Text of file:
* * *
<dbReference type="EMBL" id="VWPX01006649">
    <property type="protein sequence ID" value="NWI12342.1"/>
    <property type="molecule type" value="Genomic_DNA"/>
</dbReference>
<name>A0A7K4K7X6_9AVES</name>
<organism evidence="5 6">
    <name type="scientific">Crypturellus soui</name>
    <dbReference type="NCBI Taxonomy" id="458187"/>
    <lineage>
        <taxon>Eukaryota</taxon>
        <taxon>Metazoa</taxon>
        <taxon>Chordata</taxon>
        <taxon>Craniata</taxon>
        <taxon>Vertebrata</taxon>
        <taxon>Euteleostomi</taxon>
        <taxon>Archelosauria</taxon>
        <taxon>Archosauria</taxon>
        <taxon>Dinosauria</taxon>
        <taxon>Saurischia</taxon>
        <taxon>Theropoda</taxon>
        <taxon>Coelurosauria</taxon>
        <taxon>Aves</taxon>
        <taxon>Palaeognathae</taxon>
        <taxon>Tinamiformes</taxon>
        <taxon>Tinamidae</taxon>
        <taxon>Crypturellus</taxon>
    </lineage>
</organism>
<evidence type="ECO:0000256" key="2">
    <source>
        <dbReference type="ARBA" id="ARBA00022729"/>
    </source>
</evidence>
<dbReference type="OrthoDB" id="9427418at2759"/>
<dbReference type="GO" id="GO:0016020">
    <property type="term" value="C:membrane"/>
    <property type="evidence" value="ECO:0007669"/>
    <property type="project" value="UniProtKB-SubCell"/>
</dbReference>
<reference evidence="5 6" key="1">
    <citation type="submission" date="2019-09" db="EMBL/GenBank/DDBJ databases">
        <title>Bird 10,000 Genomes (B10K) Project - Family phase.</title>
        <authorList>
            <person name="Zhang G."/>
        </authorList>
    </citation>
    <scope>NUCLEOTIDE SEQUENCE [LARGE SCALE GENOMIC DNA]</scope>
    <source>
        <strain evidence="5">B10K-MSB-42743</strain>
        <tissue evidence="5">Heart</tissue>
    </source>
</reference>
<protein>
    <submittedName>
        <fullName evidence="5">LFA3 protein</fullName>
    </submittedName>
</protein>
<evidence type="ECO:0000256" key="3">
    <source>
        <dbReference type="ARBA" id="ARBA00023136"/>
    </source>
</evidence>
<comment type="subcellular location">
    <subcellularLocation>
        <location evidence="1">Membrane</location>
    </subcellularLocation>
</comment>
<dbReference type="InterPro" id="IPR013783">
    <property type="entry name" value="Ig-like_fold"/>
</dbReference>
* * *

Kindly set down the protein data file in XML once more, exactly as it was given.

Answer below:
<dbReference type="EMBL" id="VWPX01006649">
    <property type="protein sequence ID" value="NWI12342.1"/>
    <property type="molecule type" value="Genomic_DNA"/>
</dbReference>
<name>A0A7K4K7X6_9AVES</name>
<organism evidence="5 6">
    <name type="scientific">Crypturellus soui</name>
    <dbReference type="NCBI Taxonomy" id="458187"/>
    <lineage>
        <taxon>Eukaryota</taxon>
        <taxon>Metazoa</taxon>
        <taxon>Chordata</taxon>
        <taxon>Craniata</taxon>
        <taxon>Vertebrata</taxon>
        <taxon>Euteleostomi</taxon>
        <taxon>Archelosauria</taxon>
        <taxon>Archosauria</taxon>
        <taxon>Dinosauria</taxon>
        <taxon>Saurischia</taxon>
        <taxon>Theropoda</taxon>
        <taxon>Coelurosauria</taxon>
        <taxon>Aves</taxon>
        <taxon>Palaeognathae</taxon>
        <taxon>Tinamiformes</taxon>
        <taxon>Tinamidae</taxon>
        <taxon>Crypturellus</taxon>
    </lineage>
</organism>
<evidence type="ECO:0000256" key="2">
    <source>
        <dbReference type="ARBA" id="ARBA00022729"/>
    </source>
</evidence>
<dbReference type="OrthoDB" id="9427418at2759"/>
<dbReference type="GO" id="GO:0016020">
    <property type="term" value="C:membrane"/>
    <property type="evidence" value="ECO:0007669"/>
    <property type="project" value="UniProtKB-SubCell"/>
</dbReference>
<reference evidence="5 6" key="1">
    <citation type="submission" date="2019-09" db="EMBL/GenBank/DDBJ databases">
        <title>Bird 10,000 Genomes (B10K) Project - Family phase.</title>
        <authorList>
            <person name="Zhang G."/>
        </authorList>
    </citation>
    <scope>NUCLEOTIDE SEQUENCE [LARGE SCALE GENOMIC DNA]</scope>
    <source>
        <strain evidence="5">B10K-MSB-42743</strain>
        <tissue evidence="5">Heart</tissue>
    </source>
</reference>
<protein>
    <submittedName>
        <fullName evidence="5">LFA3 protein</fullName>
    </submittedName>
</protein>
<evidence type="ECO:0000256" key="3">
    <source>
        <dbReference type="ARBA" id="ARBA00023136"/>
    </source>
</evidence>
<comment type="subcellular location">
    <subcellularLocation>
        <location evidence="1">Membrane</location>
    </subcellularLocation>
</comment>
<dbReference type="InterPro" id="IPR013783">
    <property type="entry name" value="Ig-like_fold"/>
</dbReference>